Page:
Lengner is a stem cell biologist with a particular interest in cancer. In his lab, Lengner studies colorectal cancer within a framework that cancer is really a disease of stem cells ‘gone bad.’ Normally, stem cells can develop into a variety of different cells within the tissues they reside to heal and repair the body. However, there is also strong evidence that stem cells are the cell-of-origin in cancer. These are the cells that grow uncontrollably once they have acquired genetic mutations.
There is the notion that cancer can be treated by differentiating the cells and not killing them. If the cancer is a stem cell that divides uncontrollably and the cell can be driven to differentiate, it’ll exit the cell cycle and stop dividing, alleviating the disease.
“In normal tissue, stem cells are resistant to injury and repopulate the tissue in the face of injury, which is a good thing,” says Lengner. “When you irradiate a colorectal tumor, by all measures it’s gone, but five or ten years later it comes back, and it comes back in the exact same place. Those cells need to be identified, purified, and studied, so that’s really what we’re interested in.”
Steinman brought Dingus to Ryan Hospital for his surgery. Jantra Suran, Assistant Professor of Radiology, performed the CT scan which confirmed the solitary mass in Dingus’ right caudal lung lobe. The CT also confirmed that there were no signs of other lesions, metastasis, or fluid build-up.
Perry led the surgery, assisted by Ludwig and Intern Dr. Julie Pfeifer. Instead of cutting through the sternum, Perry was able to remove the affected lung lobe through the muscle between Dingus’ ribs. This approach reduced his pain, healing time, and hospital stay.
“Dingus did very well after surgery,” said Ludwig. “He was scarfing down food within hours after surgery. I removed his chest tube the next day and he was on his way home.”
“If you asked someone if they would consider going through the chest and removing a lung lobe from their 17-year-old cat, they’d realize age is not a big issue given how well Dingus recovered,” said Perry. “He’s just an awesome patient.”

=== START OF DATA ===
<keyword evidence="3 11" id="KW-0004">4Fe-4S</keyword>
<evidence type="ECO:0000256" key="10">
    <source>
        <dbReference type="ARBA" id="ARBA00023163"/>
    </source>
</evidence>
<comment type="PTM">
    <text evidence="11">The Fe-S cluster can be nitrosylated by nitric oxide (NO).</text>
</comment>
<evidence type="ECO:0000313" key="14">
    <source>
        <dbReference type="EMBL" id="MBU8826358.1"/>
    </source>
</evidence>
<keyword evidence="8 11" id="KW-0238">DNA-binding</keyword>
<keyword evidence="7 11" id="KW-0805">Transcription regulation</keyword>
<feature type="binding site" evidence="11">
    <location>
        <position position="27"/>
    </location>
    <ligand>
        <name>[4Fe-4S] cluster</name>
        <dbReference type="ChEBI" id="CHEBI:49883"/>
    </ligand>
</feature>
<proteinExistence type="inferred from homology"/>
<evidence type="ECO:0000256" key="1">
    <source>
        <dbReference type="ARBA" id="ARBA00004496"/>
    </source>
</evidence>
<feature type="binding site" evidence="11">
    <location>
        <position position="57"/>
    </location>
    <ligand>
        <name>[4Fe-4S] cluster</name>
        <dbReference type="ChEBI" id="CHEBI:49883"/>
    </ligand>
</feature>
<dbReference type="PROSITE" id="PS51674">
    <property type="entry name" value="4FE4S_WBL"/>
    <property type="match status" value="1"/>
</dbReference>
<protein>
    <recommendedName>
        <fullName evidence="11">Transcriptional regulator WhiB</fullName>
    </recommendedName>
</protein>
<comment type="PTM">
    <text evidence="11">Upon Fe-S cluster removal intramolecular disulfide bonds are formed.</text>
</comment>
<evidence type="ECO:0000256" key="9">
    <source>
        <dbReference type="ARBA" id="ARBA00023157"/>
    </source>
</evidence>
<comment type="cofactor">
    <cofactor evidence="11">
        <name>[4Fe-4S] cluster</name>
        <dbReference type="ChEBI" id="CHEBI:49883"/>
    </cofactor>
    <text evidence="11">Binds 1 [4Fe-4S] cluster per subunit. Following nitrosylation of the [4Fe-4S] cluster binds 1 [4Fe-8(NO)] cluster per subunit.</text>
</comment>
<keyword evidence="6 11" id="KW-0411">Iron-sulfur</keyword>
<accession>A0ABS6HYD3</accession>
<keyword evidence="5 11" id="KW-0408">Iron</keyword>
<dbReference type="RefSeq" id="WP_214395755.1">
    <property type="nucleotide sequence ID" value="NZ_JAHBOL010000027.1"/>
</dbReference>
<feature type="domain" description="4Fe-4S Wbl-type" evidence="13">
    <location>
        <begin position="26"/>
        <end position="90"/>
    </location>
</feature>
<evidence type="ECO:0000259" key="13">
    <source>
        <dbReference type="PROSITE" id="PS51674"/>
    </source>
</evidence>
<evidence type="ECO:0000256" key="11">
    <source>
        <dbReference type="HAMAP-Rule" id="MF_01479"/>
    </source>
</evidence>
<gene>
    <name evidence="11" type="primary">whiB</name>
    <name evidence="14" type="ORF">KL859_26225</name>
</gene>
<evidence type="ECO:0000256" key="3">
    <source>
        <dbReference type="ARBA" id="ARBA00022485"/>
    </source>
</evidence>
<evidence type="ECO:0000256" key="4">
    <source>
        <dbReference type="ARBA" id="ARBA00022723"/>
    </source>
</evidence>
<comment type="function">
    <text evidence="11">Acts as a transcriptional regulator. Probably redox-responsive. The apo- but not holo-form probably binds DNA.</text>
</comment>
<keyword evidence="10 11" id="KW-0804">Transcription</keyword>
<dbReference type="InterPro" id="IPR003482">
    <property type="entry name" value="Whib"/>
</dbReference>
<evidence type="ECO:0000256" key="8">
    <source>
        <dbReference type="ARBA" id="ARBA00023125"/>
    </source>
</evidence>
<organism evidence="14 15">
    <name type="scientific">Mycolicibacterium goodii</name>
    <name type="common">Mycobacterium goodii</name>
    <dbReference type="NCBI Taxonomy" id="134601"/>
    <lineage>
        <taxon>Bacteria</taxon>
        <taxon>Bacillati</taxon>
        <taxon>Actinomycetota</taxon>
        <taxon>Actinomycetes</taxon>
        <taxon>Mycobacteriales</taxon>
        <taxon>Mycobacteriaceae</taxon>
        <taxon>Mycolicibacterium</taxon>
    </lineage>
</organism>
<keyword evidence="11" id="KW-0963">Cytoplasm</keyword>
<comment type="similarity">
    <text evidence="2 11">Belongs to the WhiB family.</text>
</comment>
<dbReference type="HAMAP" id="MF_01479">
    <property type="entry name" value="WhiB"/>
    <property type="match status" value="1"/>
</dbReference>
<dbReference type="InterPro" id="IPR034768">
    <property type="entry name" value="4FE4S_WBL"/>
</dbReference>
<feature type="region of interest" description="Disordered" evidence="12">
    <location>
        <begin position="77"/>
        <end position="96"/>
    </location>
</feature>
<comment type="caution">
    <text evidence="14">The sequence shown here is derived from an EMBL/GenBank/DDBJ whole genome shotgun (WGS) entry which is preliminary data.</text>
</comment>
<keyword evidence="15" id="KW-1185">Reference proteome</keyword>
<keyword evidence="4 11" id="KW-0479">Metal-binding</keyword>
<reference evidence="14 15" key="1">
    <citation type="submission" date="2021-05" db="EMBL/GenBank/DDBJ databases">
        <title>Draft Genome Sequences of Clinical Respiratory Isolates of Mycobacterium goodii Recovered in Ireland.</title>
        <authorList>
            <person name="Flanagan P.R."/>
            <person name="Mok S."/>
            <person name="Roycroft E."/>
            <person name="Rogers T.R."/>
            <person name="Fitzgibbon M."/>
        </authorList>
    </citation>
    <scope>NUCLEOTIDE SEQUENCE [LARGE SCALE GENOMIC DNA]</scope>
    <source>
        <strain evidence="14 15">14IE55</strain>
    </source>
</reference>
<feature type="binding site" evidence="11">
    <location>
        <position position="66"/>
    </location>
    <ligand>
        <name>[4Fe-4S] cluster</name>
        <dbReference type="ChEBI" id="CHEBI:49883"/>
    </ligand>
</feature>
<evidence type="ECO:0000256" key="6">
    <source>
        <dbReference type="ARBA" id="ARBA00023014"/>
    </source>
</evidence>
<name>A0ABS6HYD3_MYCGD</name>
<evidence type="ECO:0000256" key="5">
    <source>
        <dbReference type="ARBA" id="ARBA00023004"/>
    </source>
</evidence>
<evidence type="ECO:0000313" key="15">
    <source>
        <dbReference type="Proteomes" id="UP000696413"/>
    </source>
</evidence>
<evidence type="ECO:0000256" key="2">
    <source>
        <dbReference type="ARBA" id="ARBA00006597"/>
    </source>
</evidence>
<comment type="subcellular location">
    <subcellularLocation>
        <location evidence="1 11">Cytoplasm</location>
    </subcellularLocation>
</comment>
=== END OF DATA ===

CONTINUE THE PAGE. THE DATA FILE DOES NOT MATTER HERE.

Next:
The Penn Vet Cancer Center
The Penn Vet Cancer Center is a new initiative being launched this fall. It will bring together basic cancer research, clinical trials, and patient care into one centralized location at Ryan Hospital. In this state-of-the-art facility, scientists and clinicians will be able to bring research breakthroughs directly to patients. (Learn about the Cancer Center’s inaugural Symposium here.)
Lengner hopes there will be a push, for example, to bring molecular diagnostics into a clinical setting with the intent of identifying genetic mutations within companion animals, particularly as it relates to cancer.
“If we knew the genetic basis of a lot of these cancers that occur in companion animals, we could easily start testing these next generation drugs under development for human cancer, including many coming out of Penn Medicine’s Abramson Cancer Center,” said Lengner. “Hopefully Penn Vet’s new Cancer Center will embrace all the knowledge from the human side and try to translate it into companion animals. This is a personal thing for me.”
Perry echoed those sentiments. He would like to see more clinical trials and translational therapies available to cats.
“A lot of the initial translational therapies were developed in dogs,” said Perry. “We’re starting to see a transition to cats, so hopefully they’re not the lost soldiers in all of this research.”
Dingus recovered well from surgery at home, but removal of the tumor hasn’t resolved his occasional vomiting. He’ll need to return to Ryan for more testing.
“His intestines looked normal on the ultrasound, so something else is going on,” said Lengner. “That’s going to remain a mystery for awhile.”
“Dingus is the nicest, sweetest cat,” said Callan. “I can understand why they love him so much.”